Top Menu

Teachers can be Bullies! Kade’s Story: Continued

This is PART 2 of a series. Click here to read PART 1: Your child is an “issue”… Kade’s Story: A Series

As a parent the first time you leave your child in someone’s care you worry.  It doesn’t matter if it’s at 6-weeks at daycare or at kindergarten on the first day of school.  You are trusting that the child care providers, teachers, administrators, aids, and everyone else in that building are going to take care of your child.  Keep them safe.  Treat them with respect…

Teachers can be bullies:  Kade's Story continued

Kade was doing what any 3-year old would do when they can’t explain their feelings.  He was acting out.  Why did it get worse?  Because the situation got worse.  When the behaviorist went to view the classroom she pulled him out of the class and waited with him in the office until I could arrive.  Her answer was simple, she would never put him back into that environment again.

What did she observe?  Well, let’s start with the fact that the behaviorist was in the room and the teacher and aids all knew she was present, yet this still occurred.

– Bullying.  Not by other students but by the teacher and aids.

– Mental abuse.  By the teacher, aids, and other students.

– Physical abuse.  The aids were physically holding Kade down in time out.

Seriously?!  No wonder he hit the teacher.  I would have slugged her if I saw that!!!  And the behaviorist seemed concerned herself.  She didn’t bother to wait to call or write up a report; she told me, in the office, that she would never put him back in that classroom.  She continued to say that there would be no way to salvage the relationship or environment because it was apparent through the events that occurred that the teacher would never be able to view Kade as anything but a problem.

Let me just state again:  These were the things the behaviorist viewed in just an hour’s time with the teacher and aids aware she was in the room.  What did they do when no one was present?!?!?!  It still makes my stomach turn to even think about it.

The behaviorist called me the next day to tell me what was going to be in the report and asked if I’d like a copy to go to the school.  She explained that during the observation the teacher called Kade “bad” and students called him names including “the bad kid”.  She also observed the teacher and aids rolling their eyes, being extremely condescending, and yelling in his face.  Just typing that… really… I’m shaking… 4 years later.  Of course I requested a copy to go to the school.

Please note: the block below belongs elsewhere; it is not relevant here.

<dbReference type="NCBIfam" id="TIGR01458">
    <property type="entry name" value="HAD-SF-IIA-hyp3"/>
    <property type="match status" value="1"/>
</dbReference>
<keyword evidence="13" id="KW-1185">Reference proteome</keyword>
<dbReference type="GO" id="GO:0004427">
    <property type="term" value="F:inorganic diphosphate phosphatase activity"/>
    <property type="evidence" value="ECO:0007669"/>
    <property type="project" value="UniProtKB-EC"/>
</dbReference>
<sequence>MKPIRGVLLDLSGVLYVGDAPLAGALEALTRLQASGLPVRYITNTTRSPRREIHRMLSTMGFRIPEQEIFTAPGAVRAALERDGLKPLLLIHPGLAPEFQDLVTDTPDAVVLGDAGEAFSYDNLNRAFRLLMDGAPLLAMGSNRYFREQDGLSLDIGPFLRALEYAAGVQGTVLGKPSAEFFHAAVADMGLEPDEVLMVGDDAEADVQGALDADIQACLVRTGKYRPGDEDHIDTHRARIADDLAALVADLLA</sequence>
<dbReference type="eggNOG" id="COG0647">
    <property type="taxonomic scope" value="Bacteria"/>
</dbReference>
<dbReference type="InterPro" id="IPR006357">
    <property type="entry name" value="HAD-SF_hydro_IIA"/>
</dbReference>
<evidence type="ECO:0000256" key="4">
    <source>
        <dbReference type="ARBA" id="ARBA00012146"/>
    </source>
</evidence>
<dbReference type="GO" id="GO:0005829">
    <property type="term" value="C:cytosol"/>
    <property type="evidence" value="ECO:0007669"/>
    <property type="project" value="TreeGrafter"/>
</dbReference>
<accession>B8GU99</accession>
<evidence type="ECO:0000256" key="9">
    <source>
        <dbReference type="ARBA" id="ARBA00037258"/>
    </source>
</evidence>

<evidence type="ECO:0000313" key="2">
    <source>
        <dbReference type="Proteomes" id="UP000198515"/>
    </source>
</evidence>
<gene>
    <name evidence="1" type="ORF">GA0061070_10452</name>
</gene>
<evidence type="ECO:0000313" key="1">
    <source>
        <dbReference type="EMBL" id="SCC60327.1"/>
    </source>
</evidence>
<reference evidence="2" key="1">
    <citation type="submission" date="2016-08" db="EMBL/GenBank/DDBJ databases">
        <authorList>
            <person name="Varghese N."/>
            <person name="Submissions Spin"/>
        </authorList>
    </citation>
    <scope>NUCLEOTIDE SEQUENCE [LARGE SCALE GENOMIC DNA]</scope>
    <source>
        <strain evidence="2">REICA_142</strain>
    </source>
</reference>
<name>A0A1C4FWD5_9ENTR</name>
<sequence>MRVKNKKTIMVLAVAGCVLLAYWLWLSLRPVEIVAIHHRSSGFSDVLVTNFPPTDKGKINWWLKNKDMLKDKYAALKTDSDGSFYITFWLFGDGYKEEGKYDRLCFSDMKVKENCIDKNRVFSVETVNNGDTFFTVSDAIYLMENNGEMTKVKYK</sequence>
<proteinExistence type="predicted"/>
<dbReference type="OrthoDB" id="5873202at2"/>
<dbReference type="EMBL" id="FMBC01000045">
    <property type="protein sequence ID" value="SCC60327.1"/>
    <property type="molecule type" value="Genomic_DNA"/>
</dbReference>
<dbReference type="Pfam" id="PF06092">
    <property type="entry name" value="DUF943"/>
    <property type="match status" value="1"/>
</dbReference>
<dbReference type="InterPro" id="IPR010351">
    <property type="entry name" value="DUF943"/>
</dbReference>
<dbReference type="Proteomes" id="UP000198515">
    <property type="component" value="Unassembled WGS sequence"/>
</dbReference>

Obviously, Kade never went back.  I blamed myself.  I was the bad mother that created this “bad child” and put him in this horrible environment.  It might sound harsh but it was exactly what I thought.

Since this was an extreme case that seemed specific to the teacher and school my husband and I decided we still wanted to try preschool.  So, just two months after he started in that class, we pulled him out of the school and I kept him home until after the holidays.  He would start a new private school in January.

So often we don’t realize the impact such a short amount of time can have and we just wait it out.

Two months… That’s how long he was in that class and it took two YEARS for him to forget.

Two years for him to stop asking me why they were so mean to him.

Two years for him to stop telling me he was a “bad kid”.

 

But the story doesn’t end there.  A new school, even though there was no bullying, or mental or physical abuse, was not the answer.  Next week I’ll continue Kade’s story.

Related Posts Plugin for WordPress, Blogger...

, ,

5 Responses to Teachers can be Bullies! Kade’s Story: Continued

  1. Diane Miller at #

    Vanessa, I am so intrigued by all of Kade’s stories. I am so sorry you, Kade and Dave had to go through this at his school, I cannot even imagine. (And I’m glad Kade hit that teacher…I would have too if she were holding me down!). As a teacher, and soon to be mommy, these stories have me reflecting on how I talk to the kids in my classroom. Although I am no bully to them, exactly how do my words come across? And how will I use my words as a parent? Think you for sharing and continuing to share your stories. Love to you all

    • Vanessa Law at #

      Thank you Diane. It has been very hard to relive it and I haven’t had the courage for years to share it. I agree that writing about it makes me think about the way we talk to our children and even to each other.

  2. Nikol Murphy at #

    Diane,
    Thank you for chiming in on this.
    Your comments made me think that yes, even though we may not be a bully, kids take our words and actions differently on different days depending on what is going on with them, just like we as adults have different moods. I think it’s time to approach communication as a human form of interaction. It does not change if you are young, old, in private or public school, homeschooled, at work, in church or shopping at a store.

Trackbacks/Pingbacks

  1. Your child is an “issue”… Kade’s Story: A Series | Mom Complicated -

    […] Continue reading Kade’s story in “Teachers Can be Bullies!  Kade’s Story: Continued” […]

  2. “I think your son has ADHD.” Kade’s Story: Continued | Mom Complicated -

    […] This is PART 3 of Kade’s Story.  Read PART 1: Your Child is an “Issue” and PART 2: Teachers can be Bullies. […]

Leave a Reply

CommentLuv badge